Melbourne Fashion Week has grown in size over the years, becoming bigger and better each time, with a greater influx of viewers, designers and ranges.
This year, Arnsdorf, Bianca Spender, Camilla and Marc, Dion Lee, Michael Lo Sordo, Scanlan Theodore, Viktoria & Woods and more, graced the runway with their designs. The shows were held both indoor and outdoor, at Town Hall and on the street around the city.
Kate Gaskin. Photograph: Mimco
Head stylist Kate Gaskin, from Melbourne says in online site The Design Files, “I have been involved with the Festival for over 10 years now, and in my time, have seen it grow from what was once quite a local, small-scale affair, into a nationally recognised celebration of the country’s best emerging and well-known designers and retailers.”
This year, Fashion Week held over 150 events and 10+ runways, featuring 300+ designers. This week long event included not only runways, but workshops, talks, parties, exhibitions, films and free fashion experiences. With so much going on, it’s impossible to not think about the amount of effort that must go into it, especially each runway.
Steve Samuel, standing, second from right. Photograph: Melbfashionweek
According to 26-year-old model Steve Samuel, from Hampton Park, a rehearsal and a dress rehearsal are done as preparation for the show. That goes for between 2-3 hours to make sure everything runs smoothly.
Steve says, “On the actual day of the show, there’s always a call time that we have to be there by. The days can be quite long and tiresome so I always make sure that I get a good night’s sleep.”
When asked what behind the scenes was like Steve was very insightful. “As you can imagine, can be quite chaotic but it’s what I like to call organised chaos. Everyone’s usually running around, doing last minute things. Before the actual show, maybe a week or two before, we go in for a fitting where you occasionally meet the designer but you always meet the stylist. During that, we kind of try things on and have them adjusted, tweaked or altered to fit.”
Steve Samuel, standing in the middle. Photograph: Melbfashionweek
The designers expect their clothing to look perfect on each model by the time they hit the runway.
Kate Gaskin also says she is finding that more and more Australian labels are really refining themselves and exploring new ways of creating their own message through their visual designs, rather than following overseas trends now.
Bianca Spender. Photograph: Zimbio
Take Bianca Spender for instance, the Sydney based designer of her own brand. She told Vogue that she wanted to bridge the divides that exist in women’s wardrobes between their professional, public and private life. “We are all these three women, so why change as we switch between modes?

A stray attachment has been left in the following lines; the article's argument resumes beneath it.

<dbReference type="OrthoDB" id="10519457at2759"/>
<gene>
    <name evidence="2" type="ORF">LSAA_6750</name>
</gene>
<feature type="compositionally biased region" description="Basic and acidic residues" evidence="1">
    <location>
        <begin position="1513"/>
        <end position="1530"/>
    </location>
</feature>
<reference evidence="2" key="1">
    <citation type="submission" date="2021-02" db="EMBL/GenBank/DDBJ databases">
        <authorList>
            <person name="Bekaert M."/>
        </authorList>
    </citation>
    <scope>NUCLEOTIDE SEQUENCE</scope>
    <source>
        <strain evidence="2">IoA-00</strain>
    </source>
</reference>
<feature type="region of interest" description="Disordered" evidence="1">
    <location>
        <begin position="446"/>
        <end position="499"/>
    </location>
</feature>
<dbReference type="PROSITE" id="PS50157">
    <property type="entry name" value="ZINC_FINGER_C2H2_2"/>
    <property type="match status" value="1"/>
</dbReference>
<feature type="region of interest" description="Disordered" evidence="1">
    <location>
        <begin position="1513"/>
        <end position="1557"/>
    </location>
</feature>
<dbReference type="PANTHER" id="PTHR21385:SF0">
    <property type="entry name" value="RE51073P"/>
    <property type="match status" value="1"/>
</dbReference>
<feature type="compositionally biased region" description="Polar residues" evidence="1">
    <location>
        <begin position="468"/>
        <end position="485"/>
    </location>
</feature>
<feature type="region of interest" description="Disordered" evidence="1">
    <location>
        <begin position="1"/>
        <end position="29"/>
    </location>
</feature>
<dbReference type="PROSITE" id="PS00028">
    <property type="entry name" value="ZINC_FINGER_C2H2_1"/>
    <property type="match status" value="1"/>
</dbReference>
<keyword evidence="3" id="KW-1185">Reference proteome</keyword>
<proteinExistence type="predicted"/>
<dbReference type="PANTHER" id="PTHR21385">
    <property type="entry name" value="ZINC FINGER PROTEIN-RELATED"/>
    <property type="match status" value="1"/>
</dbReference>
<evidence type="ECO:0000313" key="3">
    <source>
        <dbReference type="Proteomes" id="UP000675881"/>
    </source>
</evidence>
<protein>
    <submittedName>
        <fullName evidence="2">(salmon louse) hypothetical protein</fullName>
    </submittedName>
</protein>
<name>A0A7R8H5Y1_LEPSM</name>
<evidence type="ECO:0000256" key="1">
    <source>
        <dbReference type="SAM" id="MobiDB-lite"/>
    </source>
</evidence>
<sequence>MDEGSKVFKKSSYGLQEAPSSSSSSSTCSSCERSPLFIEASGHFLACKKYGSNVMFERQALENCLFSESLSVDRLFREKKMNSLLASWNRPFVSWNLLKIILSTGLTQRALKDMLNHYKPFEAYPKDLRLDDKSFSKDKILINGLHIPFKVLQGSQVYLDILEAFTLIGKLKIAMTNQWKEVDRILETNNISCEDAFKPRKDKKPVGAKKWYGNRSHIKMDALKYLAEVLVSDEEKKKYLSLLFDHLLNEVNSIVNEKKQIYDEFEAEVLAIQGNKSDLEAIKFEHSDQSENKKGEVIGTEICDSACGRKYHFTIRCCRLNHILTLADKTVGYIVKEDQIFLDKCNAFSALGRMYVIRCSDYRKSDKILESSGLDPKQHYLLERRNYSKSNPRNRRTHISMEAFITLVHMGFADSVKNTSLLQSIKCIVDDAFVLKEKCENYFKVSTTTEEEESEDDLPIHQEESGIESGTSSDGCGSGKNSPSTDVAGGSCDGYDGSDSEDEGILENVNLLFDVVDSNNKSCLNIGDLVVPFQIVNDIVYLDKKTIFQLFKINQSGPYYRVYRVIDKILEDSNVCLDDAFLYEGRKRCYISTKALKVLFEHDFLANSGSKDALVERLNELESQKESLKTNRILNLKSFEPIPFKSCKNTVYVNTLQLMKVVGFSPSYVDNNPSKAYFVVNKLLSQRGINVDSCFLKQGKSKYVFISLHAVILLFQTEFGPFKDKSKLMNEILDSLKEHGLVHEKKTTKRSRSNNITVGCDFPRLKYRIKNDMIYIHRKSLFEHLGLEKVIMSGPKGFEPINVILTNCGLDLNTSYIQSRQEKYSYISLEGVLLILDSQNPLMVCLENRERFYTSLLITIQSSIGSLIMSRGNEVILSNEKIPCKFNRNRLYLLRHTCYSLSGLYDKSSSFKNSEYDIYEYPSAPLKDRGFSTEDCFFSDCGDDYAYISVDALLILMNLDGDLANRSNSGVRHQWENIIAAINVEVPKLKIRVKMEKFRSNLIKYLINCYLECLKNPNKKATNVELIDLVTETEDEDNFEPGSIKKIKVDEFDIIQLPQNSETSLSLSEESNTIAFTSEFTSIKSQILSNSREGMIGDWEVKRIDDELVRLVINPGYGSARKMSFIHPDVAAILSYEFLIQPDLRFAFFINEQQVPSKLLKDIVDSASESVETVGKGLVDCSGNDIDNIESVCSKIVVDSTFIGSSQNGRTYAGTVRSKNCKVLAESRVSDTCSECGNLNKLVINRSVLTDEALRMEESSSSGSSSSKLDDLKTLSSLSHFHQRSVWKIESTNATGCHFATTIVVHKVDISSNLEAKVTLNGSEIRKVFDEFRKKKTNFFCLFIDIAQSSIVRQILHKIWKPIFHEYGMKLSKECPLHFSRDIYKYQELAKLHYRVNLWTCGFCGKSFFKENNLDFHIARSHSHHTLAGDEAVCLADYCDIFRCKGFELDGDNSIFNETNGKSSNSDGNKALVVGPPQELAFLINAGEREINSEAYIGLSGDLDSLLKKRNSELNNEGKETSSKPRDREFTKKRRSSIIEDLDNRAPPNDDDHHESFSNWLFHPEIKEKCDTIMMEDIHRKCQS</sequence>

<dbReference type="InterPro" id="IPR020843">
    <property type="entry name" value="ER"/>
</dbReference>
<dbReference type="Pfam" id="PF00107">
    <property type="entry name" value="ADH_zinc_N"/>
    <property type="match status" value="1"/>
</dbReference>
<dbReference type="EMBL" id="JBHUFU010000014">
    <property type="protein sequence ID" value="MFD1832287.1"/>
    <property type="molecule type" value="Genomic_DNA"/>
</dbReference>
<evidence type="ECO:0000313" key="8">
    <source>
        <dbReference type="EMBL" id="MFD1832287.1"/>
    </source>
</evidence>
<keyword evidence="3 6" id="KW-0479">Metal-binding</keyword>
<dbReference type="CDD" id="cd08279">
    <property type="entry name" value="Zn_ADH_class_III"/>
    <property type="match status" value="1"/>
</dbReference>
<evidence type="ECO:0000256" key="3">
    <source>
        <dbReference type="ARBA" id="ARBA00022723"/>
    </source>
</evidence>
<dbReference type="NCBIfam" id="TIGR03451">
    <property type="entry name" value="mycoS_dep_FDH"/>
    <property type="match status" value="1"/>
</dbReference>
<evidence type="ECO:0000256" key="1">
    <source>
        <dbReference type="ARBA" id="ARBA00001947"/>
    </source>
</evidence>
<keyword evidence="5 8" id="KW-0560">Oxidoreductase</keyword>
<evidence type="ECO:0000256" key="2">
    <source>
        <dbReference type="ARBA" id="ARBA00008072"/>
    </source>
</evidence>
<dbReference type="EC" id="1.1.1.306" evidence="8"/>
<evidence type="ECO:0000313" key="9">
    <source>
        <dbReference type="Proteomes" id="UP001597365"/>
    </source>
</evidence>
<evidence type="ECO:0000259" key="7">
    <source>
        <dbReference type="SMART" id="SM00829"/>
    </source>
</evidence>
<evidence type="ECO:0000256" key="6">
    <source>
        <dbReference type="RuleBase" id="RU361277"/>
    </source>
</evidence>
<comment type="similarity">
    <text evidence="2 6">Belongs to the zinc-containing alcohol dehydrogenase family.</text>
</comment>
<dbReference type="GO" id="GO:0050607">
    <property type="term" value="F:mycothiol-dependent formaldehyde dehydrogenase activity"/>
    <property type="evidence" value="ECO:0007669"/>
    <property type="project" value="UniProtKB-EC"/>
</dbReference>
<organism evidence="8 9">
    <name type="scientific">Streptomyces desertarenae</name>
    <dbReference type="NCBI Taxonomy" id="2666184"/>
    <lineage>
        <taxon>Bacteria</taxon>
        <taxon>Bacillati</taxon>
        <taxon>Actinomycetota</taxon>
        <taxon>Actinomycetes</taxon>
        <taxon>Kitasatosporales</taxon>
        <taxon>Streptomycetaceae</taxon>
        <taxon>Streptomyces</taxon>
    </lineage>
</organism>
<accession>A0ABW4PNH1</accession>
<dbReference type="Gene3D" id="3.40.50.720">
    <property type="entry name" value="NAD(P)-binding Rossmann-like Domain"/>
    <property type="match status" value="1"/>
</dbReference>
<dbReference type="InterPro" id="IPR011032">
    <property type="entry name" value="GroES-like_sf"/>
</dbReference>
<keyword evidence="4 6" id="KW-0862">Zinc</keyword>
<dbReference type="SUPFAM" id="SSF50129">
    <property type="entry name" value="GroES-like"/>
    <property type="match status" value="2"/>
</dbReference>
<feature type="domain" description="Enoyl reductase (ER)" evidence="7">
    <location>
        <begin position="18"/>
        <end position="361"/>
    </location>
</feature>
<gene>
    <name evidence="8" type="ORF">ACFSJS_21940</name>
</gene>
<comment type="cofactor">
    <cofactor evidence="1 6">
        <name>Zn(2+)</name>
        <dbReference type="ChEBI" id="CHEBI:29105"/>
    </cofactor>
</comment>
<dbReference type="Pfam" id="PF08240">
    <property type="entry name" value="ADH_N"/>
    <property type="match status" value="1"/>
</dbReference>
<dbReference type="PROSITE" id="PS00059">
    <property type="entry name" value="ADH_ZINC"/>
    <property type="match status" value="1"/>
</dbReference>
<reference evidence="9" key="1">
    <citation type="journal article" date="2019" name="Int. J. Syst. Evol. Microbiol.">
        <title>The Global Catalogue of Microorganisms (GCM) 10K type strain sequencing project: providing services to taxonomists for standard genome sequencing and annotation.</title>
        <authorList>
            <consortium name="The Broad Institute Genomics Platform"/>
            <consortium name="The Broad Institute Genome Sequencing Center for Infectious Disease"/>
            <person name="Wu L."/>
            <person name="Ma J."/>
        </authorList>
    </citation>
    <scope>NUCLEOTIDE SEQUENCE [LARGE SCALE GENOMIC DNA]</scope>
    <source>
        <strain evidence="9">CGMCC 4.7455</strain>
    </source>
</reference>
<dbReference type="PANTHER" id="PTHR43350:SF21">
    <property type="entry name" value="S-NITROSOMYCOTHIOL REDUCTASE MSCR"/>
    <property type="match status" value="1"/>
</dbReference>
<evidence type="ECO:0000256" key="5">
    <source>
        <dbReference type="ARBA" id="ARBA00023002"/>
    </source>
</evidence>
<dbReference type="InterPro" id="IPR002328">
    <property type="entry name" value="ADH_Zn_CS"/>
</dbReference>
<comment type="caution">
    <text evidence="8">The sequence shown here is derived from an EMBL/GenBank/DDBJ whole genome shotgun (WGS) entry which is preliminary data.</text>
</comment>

This meant creating things like wide-legged pants made for lounging, yet making them look smart enough to also be worn as a suit to work.
Bianca Spender had the thought that the clothes we wear at home, such as a jumper and a slip dress are usually our favourite, so she found a way to take the same comfort and design and turn it into high fashion for the everyday woman.
Jade Sarita Arnott. Photograph: The Lissome
Jade Sarita Arnott, Melbourne designer of the brand Arnsdorf says in The Design Files that her line is, “An investigation into modern sophistication and codes of dressing. Volume and scale are exaggerated in some garments, while others have a subtle manipulation of form.”
A lot of effort goes into the designs for their collections and then from there, the stylists are expected to help finish the overall look. The hair and makeup that accompany the clothing are just as important, and need a lot of thought and attention before the show.
Kevin Murphy’s ‘extreme ponytail and ‘fairy tale hair.’ Photograph: Melbourne Fashion Week
This year there seemed to be two major looks created for the hair by Kevin Murphy, the first being what he likes to call ‘fairy tale hair,’ while most people usually refer to it as their, ‘messy hair, I don’t care’ look. The hair looked untamed and natural, with curls surrounding the face.
Look two was very sleek, whether it was put in a pony tail, a plait or simply hanging around the face.
Kevin Murphy even commented on one of the looks saying, “We wanted to tap into the craftsmanship of these designers and reflect the incredible tailoring in their collections through the hair, so we created a very pulled together and precise ponytail. We’re calling this the ‘Extreme Ponytail,’ as it has an almost equestrienne feel.”
The makeup was rather futuristic and definitely made to be noticed. Mecca Cosmetics painted metallic and bright coloured shadows across the lid, the lashes or the lips.
The artistic and edgy back drops were never boring, the music suited each mood and the attendees adored everything about the atmosphere. When asked, most said something along the same lines of 23-year-old Emma Hunter from Narre Warren, “The show and the atmosphere were amazing and I would actually wear the clothing. The looks were incredible.”
For a sneak peak on how Melbourne Fashion Week played out, visit their Facebook, Instagram, or simply watch below to catch some clips of Town Hall Runway Two, which is known for being one of Melbourne Fashion Week’s most anticipated runways that showcases some of Australia’s favourite designers.